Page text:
"We've got to make some more of those shots to escape here," Notre Dame coach Mike Brey said. "When we've had success against them, we've made more 3s. But that's not necessarily us missing. They have such length because their guards are so big this year. They come out and close out. It's a rough shot.

"We fought, we battled, we tried. But we needed to get into a better scoring rhythm. It was hard against them tonight because of the way they defended."

Christmas had 12 points and four blocks and Michael Carter-Williams had five points, eight assists and three steals for Syracuse.

Jerian Grant, Jerami's brother, finished with 15 points to lead the Irish. The game was the first in college between the Grant brothers and was just the second start for Jerami, who was 6 for 8 from the floor and made both free throws he attempted in playing every minute in place of Southerland.

"Teams really don't know what I can do because I haven't been playing a lot," said Jerami, who swished a pair of midrange jumpers in the first four minutes. "He (brother Jerian) definitely should know what to expect, but I've been working hard since I've been here. He hasn't really seen me play.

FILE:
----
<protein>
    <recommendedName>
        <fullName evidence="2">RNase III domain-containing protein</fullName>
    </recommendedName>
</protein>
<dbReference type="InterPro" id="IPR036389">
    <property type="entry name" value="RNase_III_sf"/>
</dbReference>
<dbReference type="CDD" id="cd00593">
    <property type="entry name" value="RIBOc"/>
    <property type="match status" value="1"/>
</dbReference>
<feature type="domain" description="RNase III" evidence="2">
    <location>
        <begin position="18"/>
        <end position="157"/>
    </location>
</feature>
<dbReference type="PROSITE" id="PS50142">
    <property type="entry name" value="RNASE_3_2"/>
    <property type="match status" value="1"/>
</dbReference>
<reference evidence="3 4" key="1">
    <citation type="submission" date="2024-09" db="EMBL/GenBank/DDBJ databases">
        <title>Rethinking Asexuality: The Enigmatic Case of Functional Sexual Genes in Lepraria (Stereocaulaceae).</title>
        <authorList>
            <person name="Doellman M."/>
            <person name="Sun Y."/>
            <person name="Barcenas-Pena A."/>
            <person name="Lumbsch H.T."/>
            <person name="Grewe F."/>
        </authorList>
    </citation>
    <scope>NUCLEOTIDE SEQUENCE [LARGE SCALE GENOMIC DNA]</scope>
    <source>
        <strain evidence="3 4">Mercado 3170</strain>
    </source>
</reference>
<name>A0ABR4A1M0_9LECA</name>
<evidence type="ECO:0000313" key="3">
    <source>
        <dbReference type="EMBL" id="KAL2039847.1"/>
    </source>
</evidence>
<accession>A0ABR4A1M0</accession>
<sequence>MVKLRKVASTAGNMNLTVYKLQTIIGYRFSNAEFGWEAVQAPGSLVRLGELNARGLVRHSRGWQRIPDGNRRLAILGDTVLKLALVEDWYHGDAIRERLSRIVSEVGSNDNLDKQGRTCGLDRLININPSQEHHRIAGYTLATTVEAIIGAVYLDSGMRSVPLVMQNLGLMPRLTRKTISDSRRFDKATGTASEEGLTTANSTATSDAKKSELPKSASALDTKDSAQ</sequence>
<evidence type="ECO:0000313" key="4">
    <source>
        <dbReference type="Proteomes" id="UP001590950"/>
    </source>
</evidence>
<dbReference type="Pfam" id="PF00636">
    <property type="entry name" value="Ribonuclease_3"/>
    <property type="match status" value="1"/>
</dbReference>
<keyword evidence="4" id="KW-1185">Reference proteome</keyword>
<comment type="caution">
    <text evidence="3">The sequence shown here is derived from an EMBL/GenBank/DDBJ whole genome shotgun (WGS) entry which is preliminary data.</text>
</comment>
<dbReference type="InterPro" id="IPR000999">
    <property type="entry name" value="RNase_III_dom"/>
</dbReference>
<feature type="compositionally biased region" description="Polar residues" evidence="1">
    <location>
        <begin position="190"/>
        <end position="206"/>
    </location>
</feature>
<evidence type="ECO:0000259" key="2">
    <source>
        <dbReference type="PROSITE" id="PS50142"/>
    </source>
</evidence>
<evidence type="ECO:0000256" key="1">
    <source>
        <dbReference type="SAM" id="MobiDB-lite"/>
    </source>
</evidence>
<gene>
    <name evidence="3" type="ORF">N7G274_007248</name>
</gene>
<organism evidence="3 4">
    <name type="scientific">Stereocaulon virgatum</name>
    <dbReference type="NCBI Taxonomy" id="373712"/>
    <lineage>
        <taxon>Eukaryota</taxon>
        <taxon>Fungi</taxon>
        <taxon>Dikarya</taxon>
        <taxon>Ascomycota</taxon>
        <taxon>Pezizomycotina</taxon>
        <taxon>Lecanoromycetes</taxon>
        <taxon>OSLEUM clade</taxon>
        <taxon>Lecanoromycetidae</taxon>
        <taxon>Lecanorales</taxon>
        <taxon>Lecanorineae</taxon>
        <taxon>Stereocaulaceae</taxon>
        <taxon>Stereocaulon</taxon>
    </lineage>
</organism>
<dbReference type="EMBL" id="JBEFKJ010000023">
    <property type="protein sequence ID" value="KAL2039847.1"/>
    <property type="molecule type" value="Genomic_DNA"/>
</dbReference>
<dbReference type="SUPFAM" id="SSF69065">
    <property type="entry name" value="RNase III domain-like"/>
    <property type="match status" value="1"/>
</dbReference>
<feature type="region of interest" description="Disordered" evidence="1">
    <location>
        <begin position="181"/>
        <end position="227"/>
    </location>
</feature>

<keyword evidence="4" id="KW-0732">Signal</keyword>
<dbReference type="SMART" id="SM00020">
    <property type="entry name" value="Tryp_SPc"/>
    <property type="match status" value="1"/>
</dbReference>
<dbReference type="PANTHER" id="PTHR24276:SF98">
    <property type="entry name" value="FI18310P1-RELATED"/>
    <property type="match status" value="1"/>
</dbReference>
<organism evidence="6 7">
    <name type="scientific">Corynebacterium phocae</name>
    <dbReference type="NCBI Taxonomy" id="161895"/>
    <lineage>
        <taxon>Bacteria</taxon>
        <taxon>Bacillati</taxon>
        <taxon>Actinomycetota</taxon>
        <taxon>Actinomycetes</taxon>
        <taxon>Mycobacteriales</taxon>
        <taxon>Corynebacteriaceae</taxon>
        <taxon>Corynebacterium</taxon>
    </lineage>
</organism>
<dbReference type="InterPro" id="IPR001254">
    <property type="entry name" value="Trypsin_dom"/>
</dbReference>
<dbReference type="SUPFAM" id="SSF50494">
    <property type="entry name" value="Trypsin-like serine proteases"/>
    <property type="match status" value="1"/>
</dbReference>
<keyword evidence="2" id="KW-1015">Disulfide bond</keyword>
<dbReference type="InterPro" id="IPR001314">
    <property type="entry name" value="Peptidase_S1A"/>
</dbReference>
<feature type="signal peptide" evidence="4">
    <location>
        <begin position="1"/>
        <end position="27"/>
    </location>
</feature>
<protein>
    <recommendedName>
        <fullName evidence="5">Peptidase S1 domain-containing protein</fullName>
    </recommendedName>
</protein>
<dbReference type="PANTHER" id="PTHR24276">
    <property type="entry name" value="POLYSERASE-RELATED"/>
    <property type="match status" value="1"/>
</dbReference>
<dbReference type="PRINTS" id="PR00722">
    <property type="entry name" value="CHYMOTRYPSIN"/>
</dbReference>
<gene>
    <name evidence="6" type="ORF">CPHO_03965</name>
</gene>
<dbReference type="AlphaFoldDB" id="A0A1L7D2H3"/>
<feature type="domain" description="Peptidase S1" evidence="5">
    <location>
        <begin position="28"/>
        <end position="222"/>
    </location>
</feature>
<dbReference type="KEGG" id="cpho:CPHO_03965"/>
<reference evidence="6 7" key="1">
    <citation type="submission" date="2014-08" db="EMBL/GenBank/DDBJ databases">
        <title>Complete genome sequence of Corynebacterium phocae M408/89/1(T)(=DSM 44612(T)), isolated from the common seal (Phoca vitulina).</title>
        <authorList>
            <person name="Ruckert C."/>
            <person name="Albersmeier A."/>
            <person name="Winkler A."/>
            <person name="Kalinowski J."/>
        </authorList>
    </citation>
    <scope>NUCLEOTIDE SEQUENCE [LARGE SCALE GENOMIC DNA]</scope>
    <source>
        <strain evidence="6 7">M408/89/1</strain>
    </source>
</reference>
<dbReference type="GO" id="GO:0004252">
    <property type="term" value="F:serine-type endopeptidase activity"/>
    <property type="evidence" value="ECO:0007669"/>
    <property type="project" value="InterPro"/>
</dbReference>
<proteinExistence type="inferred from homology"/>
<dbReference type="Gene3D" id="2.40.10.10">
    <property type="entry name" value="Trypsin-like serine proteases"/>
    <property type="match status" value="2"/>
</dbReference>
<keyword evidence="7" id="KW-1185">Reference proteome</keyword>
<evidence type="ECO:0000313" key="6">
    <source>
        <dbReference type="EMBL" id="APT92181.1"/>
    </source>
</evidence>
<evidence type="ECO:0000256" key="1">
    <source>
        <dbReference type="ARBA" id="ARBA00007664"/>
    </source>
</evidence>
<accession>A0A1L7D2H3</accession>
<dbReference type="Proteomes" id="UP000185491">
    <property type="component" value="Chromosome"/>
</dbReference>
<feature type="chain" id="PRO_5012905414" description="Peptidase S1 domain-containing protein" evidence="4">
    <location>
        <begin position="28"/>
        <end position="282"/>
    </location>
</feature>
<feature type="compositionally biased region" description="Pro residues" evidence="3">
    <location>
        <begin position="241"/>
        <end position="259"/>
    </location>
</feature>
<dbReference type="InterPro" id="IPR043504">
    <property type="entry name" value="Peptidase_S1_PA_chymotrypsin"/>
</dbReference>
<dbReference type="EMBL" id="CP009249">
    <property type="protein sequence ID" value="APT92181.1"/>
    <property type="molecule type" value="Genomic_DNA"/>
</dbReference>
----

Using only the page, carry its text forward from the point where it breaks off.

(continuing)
"I got a lot of confidence out there with my first two shots. I felt like I played off that energy."

The Irish fell behind 41-28 midway through the second half as the Orange put together a 13-4 spurt spanning halftime to assume control.

Syracuse stretched its 30-24 halftime lead back to 10 in the opening minutes of the second. Christmas hit a foul-line jumper at the shot-clock buzzer after corraling the rebound of a miss by Carter-Williams and Fair followed with a dunk off a steal by Carter-Williams.

Christmas then converted a follow dunk off a miss by Brandon Triche, Trevor Cooney sank a 3 from the wing, and Christmas hit again off the glass to boost the lead to 43-28 at 11:05.

Cameron Biedscheid stopped the Syracuse surge with a 3 from the left corner and Jerian Grant converted a three-point play to move the Irish back within 43-34 with 10 minutes left.

Syracuse stretched it back to 48-35 on a 3 by Carter-Williams with 6:02 left and the Irish were finished.

"Defense is going to take us far," Christmas said after his strongest game of the season. "If we play defense, we'll win games even if our offense isn't there."

Syracuse entered the game limiting opponents to 32.3 percent shooting on 3-pointers while Notre Dame was hitting 39.6 percent from behind the arc. Biedscheid finished 1 of 8 from behind the arc.